As the name of this blog post suggests, one of the more practical activities I had the pleasure of taking part in this week was putting up a tipi. This tipi is made of all-natural materials, wooden poles which were sustainably sourced, canvas made from 100% cotton, and traditional wooden style pegs. This style of tent is ideal for spending time in nature. The oval design is bright and well ventilated, cool in the summer, warm in the winter, very stable in the wind, and there is even the possibility of having a fire inside.

Setting up the tipi – before and after.

To finish off a great first week, we decided to go for a walk at a local waterfall. During the pleasant stroll up to the start of the waterfall, we stopped to do a bit of birdwatching, identify different mushrooms and butterflies, and search for a nearby geocache. On our way back down, we did some litter picking, to make the trail a more pleasant place for other walkers.

Identifying butterflies, geocaching, and litter-picking at Yavornishki waterfall.

Anyway, I’ll sign off here by saying I can’t wait to get stuck in with the project, so stay tuned for more updates! Oh, and here are the links to the organization MATI Ukraine and our project, in case anyway wants to get involved with either… Solidarity with Ukraine! We stand with Ukraine!



Also, this is the Facebook page of the Ukrainian Permaculture association, where you can see all the activities and campaigns they are having at the moment and need urgent help with – https://www.facebook.com/PermacultureUkraine/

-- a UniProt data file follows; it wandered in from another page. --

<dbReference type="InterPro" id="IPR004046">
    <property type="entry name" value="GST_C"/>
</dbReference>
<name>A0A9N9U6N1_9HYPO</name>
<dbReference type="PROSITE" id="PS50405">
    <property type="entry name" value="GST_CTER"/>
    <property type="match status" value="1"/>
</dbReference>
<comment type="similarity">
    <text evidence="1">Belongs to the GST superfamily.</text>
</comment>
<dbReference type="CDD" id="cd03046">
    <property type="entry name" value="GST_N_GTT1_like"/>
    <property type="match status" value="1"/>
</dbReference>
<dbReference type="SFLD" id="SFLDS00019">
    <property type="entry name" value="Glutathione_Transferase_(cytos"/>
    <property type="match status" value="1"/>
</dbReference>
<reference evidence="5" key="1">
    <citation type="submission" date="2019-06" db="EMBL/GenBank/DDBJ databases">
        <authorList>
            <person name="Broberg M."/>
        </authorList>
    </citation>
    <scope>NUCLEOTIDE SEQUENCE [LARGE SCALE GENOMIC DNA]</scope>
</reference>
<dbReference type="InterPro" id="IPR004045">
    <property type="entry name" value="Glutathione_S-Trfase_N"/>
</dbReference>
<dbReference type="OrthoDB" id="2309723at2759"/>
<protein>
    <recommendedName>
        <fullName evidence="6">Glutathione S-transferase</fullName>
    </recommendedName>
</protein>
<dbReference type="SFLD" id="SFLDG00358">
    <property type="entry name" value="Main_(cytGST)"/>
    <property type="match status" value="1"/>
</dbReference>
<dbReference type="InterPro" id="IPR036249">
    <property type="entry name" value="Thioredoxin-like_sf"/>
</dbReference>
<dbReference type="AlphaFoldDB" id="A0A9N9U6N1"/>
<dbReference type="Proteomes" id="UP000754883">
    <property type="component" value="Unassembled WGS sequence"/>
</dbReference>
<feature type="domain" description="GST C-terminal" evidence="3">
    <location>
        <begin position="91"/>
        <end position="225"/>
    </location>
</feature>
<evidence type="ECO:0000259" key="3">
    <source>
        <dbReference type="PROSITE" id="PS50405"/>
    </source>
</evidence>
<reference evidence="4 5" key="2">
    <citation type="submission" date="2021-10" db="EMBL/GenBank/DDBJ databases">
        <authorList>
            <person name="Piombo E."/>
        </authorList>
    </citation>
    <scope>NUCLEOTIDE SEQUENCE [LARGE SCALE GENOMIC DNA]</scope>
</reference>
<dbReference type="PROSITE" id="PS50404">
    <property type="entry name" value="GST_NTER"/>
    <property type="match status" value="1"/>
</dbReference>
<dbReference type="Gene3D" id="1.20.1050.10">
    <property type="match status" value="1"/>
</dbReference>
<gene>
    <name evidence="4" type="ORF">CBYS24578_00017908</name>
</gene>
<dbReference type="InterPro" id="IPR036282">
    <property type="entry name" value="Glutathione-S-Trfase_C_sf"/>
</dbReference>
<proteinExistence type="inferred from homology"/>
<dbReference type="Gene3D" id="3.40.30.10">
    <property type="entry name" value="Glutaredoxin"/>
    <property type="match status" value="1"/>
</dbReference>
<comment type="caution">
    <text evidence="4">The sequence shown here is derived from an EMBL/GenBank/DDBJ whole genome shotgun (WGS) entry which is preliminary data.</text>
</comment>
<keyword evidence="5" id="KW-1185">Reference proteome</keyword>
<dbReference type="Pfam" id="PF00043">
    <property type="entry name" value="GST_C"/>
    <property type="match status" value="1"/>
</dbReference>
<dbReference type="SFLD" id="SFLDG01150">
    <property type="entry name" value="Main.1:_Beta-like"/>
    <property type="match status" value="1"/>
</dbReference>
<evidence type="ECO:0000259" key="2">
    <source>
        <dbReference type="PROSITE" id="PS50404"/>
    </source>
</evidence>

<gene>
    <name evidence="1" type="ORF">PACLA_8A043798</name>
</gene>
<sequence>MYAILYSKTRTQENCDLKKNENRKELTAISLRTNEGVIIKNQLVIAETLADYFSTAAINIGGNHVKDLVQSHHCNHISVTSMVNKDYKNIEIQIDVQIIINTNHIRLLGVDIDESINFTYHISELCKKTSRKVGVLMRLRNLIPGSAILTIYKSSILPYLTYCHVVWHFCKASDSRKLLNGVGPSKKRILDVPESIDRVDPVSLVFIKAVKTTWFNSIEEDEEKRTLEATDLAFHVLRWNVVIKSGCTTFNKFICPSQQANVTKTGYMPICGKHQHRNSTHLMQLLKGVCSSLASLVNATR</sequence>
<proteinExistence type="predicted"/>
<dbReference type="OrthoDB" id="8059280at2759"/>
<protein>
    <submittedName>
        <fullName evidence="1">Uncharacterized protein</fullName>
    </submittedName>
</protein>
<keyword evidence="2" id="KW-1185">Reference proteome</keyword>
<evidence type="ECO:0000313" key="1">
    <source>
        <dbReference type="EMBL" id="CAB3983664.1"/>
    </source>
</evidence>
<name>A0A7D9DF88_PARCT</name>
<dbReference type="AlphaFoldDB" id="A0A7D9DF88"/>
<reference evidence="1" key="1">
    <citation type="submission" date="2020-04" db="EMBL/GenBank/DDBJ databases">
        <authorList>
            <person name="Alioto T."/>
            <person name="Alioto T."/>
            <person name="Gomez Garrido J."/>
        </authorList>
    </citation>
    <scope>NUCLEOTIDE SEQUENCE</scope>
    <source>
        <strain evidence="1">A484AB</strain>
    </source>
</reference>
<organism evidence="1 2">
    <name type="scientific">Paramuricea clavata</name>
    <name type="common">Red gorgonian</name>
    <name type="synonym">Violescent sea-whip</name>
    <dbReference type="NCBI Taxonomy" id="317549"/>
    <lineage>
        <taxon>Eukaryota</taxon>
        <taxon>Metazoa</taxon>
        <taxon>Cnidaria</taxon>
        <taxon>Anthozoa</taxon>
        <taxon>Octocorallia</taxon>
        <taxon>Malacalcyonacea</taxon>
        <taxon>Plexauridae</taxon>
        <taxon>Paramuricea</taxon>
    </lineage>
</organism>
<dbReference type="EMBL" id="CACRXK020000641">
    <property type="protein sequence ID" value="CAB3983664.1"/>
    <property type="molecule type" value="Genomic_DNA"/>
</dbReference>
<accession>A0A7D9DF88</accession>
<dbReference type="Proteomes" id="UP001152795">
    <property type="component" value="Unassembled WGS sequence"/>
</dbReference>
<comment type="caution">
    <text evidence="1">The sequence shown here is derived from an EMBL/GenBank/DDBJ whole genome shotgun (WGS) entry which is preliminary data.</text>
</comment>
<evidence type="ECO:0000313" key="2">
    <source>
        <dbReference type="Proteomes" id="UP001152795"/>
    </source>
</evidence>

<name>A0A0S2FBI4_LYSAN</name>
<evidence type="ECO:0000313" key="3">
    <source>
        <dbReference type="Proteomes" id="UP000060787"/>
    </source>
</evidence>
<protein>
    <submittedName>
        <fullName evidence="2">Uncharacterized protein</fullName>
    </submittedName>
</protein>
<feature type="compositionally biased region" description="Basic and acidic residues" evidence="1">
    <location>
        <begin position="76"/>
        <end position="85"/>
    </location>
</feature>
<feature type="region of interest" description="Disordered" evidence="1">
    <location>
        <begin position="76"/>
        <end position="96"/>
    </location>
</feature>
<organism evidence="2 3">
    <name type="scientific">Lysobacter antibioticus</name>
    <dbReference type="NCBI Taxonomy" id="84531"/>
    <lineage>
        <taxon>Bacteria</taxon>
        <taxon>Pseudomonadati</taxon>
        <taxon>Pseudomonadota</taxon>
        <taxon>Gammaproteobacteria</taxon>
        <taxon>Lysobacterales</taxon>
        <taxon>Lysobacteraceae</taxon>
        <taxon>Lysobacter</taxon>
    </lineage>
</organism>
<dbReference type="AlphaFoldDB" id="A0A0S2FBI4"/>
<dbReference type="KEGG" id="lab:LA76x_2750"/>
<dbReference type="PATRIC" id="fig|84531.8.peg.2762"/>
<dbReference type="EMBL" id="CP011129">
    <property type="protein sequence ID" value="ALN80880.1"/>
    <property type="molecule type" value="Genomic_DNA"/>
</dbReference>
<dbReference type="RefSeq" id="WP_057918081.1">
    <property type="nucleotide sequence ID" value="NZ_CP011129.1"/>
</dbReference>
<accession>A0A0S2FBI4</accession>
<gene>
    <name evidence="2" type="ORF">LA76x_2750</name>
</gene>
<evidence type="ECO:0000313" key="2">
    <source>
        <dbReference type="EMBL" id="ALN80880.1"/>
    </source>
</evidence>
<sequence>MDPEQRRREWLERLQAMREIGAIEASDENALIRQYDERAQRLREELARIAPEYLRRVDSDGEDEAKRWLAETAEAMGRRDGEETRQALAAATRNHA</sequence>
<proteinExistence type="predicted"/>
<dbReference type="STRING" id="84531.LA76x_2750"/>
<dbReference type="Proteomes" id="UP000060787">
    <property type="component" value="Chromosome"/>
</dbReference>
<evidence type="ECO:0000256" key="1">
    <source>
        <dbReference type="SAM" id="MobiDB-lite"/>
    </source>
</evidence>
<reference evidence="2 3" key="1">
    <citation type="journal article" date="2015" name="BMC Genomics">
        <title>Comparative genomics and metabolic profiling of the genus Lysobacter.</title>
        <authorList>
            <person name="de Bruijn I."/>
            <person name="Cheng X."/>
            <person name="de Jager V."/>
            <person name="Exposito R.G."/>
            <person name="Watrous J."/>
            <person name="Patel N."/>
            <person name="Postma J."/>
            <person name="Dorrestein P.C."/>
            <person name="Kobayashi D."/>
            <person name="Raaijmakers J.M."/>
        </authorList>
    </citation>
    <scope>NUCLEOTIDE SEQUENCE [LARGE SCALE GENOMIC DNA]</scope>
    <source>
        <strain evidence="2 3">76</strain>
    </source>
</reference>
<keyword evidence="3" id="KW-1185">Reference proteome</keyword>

Hello, hello! It`s Vyara …again!

Great day for it! I love summers like these

Most of last week I spent in Ireland, helping a friend set up his organic market garden. I, therefore, did not actively participate in the activities (spiritually I was still in Kromidovo 😉 ) . I joint the team just before the weekend.

Bluebells are in full bloom in Ireland at the moment 

Transplanting seedlings in the greenhouse, while it is raining cats and dogs outside

On Thursday, I met up with Misha, Philip and Ewan in Sofia and we travelled to Kromidovo together, sorry for snoring in the car guys! 😀 We were welcomed by Sara, John and Filipa, had a lovely dinner together, watched ‘’The year the Earth changed’’ and had some heated discussions afterwards.

Friday is usually our reflection and dissemination day, but as I was absent almost all week I spent some time with Ewan preparing the blog post for the week and giving him some instructions and guidance about the process. Youthpass was another thing we discussed and worked on.

As our group is growing and we are three people now, it was time to start with the essence of the project- learning about permaculture.  We watched a three-part interview with David Holmgren (you can find the first part here- https://www.youtube.com/watch?v=JUA0204Ddcs), we discussed what were the most impactful things from the video, what the three pillars of permaculture are. We finished the sessions with an exercise: each of us picked a well-known establishment in the city and ways we can implement the three pillars of permaculture into these buildings.

Working hard! 

During the weekend we went for a mini-hike and exploration session of the area and of course, our mandatory litter picking! We finished the week with our first sharing circle (around the campfire yay!) where each of us shared our experience of the project so far.

Hope you enjoyed this week’s post and welcome to the team Ewan!